There are a lot of grounds for a divorce in the state of Mississippi: impotence, adultery, bigamy, incurable mental illness, etc. But domestic violence is not on that list, and after a bill's failure in the state Legislature, won't be any time soon.
The Associated Press reports a bill that would have finally added domestic violence as grounds for an at fault divorce died in the Mississippi state senate.
Senate Bill 2418 initially passed the state senate, but amendments to the proposed law in the House that would've added two years separation as another method prevented it from making its way to the governor's desk.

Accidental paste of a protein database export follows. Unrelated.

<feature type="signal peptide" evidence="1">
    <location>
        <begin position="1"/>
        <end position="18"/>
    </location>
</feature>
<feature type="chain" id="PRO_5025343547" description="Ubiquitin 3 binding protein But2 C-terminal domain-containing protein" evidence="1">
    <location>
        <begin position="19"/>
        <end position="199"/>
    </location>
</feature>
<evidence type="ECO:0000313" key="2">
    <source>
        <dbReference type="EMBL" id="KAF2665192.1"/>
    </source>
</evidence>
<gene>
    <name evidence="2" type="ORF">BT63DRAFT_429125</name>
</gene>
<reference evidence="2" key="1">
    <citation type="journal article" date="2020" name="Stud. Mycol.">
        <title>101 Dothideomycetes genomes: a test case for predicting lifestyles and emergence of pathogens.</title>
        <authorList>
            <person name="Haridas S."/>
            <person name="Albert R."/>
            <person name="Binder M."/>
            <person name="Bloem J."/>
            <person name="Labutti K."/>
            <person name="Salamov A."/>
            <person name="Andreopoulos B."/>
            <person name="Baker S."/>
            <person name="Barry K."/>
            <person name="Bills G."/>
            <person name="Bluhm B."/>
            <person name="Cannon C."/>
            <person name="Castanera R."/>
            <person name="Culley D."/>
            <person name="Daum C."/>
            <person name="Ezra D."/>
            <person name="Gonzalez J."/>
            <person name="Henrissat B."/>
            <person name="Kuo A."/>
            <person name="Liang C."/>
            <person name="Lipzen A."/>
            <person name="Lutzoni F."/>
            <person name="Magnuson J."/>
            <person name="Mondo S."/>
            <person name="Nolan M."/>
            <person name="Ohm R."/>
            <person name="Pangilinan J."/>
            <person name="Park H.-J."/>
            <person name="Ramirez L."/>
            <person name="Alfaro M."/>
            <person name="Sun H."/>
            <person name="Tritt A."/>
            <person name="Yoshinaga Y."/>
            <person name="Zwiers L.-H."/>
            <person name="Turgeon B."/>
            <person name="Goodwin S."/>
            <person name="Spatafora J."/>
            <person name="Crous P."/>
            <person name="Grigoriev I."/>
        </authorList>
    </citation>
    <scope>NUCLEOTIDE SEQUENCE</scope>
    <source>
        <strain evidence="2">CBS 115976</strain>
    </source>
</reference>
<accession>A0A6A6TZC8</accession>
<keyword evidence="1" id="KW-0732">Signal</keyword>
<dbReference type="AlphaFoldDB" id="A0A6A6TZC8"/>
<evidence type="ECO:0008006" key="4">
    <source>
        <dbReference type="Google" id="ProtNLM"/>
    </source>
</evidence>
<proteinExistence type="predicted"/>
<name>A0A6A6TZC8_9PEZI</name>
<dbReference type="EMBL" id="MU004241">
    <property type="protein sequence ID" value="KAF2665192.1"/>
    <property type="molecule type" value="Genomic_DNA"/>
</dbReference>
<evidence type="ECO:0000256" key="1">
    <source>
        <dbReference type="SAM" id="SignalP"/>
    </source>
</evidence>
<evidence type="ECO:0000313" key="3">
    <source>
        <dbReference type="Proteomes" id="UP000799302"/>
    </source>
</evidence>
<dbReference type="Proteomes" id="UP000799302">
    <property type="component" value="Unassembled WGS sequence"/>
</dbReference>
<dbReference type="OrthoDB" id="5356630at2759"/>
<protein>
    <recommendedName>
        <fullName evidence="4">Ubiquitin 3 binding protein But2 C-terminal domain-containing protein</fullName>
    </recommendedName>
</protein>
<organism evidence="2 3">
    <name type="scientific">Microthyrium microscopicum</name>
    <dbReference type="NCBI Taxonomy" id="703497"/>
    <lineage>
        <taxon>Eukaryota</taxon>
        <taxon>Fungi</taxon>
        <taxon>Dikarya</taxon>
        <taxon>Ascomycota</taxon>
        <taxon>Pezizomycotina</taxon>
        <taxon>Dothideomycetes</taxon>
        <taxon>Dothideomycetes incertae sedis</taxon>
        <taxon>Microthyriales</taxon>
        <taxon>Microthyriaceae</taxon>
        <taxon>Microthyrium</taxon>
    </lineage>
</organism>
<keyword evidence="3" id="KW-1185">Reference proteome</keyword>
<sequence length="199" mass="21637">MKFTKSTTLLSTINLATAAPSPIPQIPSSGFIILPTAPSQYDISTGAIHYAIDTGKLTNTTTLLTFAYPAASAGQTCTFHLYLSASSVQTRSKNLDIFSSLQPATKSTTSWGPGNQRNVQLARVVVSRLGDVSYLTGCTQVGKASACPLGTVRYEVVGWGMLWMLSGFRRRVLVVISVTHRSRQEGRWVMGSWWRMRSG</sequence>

The inability to divorce over domestic violence is a pretty critical oversight. The National Coalition Against Domestic Violence says that 1 in 3 women and 1 in 4 men 1 have experienced some form of physical violence by an intimate partner.
Workers at Mississippi domestic violence shelter House of Grace expressed frustration in interviews with local TV station WDAM over the bill's failure.
"We were devastated," founder Lorine Cady told WDAM. "It is shocking that you can mistreat your partner and there's no penalties for that, that you must just continue to live in that,"
Republican state Senator Sally Doty, who sponsored the bill, said she plans to re-introduce it next session.
"I will be a bit more strong and try not to allow anything to be tagged along with it that would kill it next year," Doty told WDAM.